With Ireland’s excellent win over New Zealand, will the autumn internationals signal a turning in the tide of international rugby?
The 5th of November 2016 will be a special day forever in the history of Irish rugby, the day they broke a curse stretching back to 1905, the day they finally secured victory over New Zealand, 40-29.
No one who watched the game would say Ireland’s victory was undeserved. They matched New Zealand in sophistication and power, taking advantage of several lapses in concentration. Most impressive was the Irish resistance when New Zealand mounted the counter-attack; with a slender 33-29 lead, in the dying embers of the game, Ireland maintained their attacking instinct, scoring the decisive try. In doing so, they banished the painful memories of November 2013, when New Zealand scored a winning try in the last play of the game.
While it was a hard-earned, deserved victory, big questions remain as to whether the performance level exhibited on that day can be replicated regularly. More ominously, a backlash is expected from New Zealand.
Ireland head coach Joe Schmidt remarked after there is ‘no chasm’ between northern and southern hemisphere teams — an easy remark to make off the back of a victory over the All Blacks. The hype that has followed the Irish victory is similar to that which followed England’s victory over New Zealand in 2012. It was, undoubtedly, a momentous day, a day when Stuart Lancaster’s regime appeared to be taking England to new echelons. Hindsight has shown how futile that thought was, Lancaster’s regime capitulating to the embarrassing exit from the 2015 World Cup. Ireland’s win deserves to be celebrated, it was historic after all. However, if the team has true ambition, they will see it as the first stepping stone on a journey. I expect them to be royally hammered by New Zealand in the return fixture, however, victory against Australia in their final game and they will view the autumn as a success.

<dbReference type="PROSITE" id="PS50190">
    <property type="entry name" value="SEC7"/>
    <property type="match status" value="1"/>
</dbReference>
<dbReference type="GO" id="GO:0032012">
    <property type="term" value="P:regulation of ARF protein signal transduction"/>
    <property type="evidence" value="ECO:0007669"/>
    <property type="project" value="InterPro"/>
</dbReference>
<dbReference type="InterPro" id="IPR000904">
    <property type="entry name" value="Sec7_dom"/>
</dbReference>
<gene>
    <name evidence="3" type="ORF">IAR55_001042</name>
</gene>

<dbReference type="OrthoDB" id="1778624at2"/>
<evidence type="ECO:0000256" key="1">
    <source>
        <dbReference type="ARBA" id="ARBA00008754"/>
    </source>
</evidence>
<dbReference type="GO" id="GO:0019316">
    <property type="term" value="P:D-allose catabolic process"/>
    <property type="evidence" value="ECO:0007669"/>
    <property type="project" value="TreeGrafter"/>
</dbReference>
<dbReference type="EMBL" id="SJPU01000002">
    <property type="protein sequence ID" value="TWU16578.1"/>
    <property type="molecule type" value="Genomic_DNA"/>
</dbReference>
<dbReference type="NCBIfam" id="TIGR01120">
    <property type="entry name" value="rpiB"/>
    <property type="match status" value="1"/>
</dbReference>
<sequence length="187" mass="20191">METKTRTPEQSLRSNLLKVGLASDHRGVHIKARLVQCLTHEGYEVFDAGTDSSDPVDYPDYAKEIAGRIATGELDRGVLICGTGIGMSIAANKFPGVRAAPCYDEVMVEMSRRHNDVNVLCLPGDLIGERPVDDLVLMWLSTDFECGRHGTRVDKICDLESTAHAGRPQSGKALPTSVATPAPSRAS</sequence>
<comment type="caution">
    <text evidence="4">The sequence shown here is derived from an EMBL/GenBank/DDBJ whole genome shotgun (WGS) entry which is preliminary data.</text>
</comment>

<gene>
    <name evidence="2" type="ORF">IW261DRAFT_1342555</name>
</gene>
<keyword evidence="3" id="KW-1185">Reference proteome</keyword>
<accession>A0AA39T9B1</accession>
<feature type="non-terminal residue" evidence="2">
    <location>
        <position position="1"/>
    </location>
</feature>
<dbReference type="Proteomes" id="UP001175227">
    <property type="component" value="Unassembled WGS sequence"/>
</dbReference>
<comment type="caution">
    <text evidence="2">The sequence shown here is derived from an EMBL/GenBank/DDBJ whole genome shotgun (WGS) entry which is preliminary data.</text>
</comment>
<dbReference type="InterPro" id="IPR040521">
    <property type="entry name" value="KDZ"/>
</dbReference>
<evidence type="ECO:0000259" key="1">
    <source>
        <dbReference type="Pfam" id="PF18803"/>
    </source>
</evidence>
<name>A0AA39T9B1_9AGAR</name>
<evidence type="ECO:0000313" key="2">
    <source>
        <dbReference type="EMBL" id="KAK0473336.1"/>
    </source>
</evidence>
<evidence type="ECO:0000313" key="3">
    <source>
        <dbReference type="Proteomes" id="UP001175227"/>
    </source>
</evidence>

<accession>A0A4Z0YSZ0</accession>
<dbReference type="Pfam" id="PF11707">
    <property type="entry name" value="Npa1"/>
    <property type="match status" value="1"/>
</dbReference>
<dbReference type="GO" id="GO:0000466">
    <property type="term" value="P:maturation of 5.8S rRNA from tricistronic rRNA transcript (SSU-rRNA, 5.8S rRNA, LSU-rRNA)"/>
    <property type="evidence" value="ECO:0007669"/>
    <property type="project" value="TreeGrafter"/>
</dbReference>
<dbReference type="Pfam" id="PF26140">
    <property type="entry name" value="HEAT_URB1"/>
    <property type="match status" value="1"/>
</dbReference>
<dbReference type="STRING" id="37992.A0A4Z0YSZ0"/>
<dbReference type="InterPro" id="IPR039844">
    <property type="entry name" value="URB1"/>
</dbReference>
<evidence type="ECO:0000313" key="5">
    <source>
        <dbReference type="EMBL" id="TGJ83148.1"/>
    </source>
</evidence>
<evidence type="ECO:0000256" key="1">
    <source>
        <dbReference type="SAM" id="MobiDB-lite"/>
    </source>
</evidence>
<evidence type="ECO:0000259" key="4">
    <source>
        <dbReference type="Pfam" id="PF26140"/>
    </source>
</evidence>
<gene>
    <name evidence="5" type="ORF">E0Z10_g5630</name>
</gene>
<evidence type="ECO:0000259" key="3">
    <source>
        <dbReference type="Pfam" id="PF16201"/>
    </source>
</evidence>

On their opening game of the autumn series, Wales endured starkly different fortunes to Ireland, losing 32-8 to Australia — subsequently, they extended their losing streak to the Wallabies to 12 games. The consensus is that Wales’ approach to the game was completely wrong, choosing power over finesse. Australia adopted an expansive style, Bernard Foley tearing the opposition apart like he so often does; they secured victory without reaching top gear. Wales must draw inspiration from their terrific campaign at the 2015 World Cup. I foresee them having a variable autumn. Victories against Argentina, and particularly Japan, are achievable, but they will not be achieved with performances like the Australia match. Their final game, South Africa, will be a fascinating encounter, particularly as South Africa are perceived to be on the decline. It will be decisive to the overall assessment of their autumn series.
This brings me on to England. Off the back of the landmark 3-0 series win in Australia, the autumn internationals will be pivotal to the Eddie Jones revolution. Many commentators are suggesting that Jones will finish the autumn with his 100 per cent win record intact. Perhaps these are naïve predictions. If England have secured victory against South Africa, it will have been extremely hard-fought, especially with the current injury crisis: Maro Itoje, George Kruis and James Haskell, currently absent, were instrumental in the summer.
What Jones has done with England since taking over is staggering, not only winning 9 out 9 games, but altering the style of play and team mentality in a hugely effective manner. He has got Owen Farrell and George Ford working symbiotically, something Lancaster, despite trying, never managed. Moreover, he has the forwards dominating the set-piece, while maintaining that dynamism so crucial to modern rugby. Having several key forwards all playing for Saracens, the best English club and current European champions, has helped massively. Despite this, it feels like only the start for Jones.
The improvements made by Jones lead back to the opening question. The situation looked very bleak following the 2015 World Cup: there were no Northern Hemisphere representatives in the semi-finals. However, to me, England have the potential and resources to solidify their current position of 2nd in the world. Jones has young players as the basis of the team — they will form the foundation for years to come. Yet, while there are reasons to be optimistic, there are question marks as to whether England could reach the level of execution that New Zealand operate with. We shall wait and see.
Ireland and Wales have several world-class players in their ranks, Jonny Sexton and Leigh Halfpenny for example. The difference between these two and England is mentality. Despite the success achieved so far, Jones and England have remained moderate in their celebrations, in stark contrast to the wild Irish celebration the other week. Despite bridges in class, Northern Hemisphere teams must not put their Southern Hemisphere opposition on a pedestal, they must show respect, but not too much.
England, as well as Ireland and Wales, have the potential to beat Southern Hemisphere teams regularly, in doing so reverse the hammering they took in the 2015 World Cup and alter the balance of power in international rugby. A change in mentality, the removal of the inferiority complex, will go a long way to achieving this goal.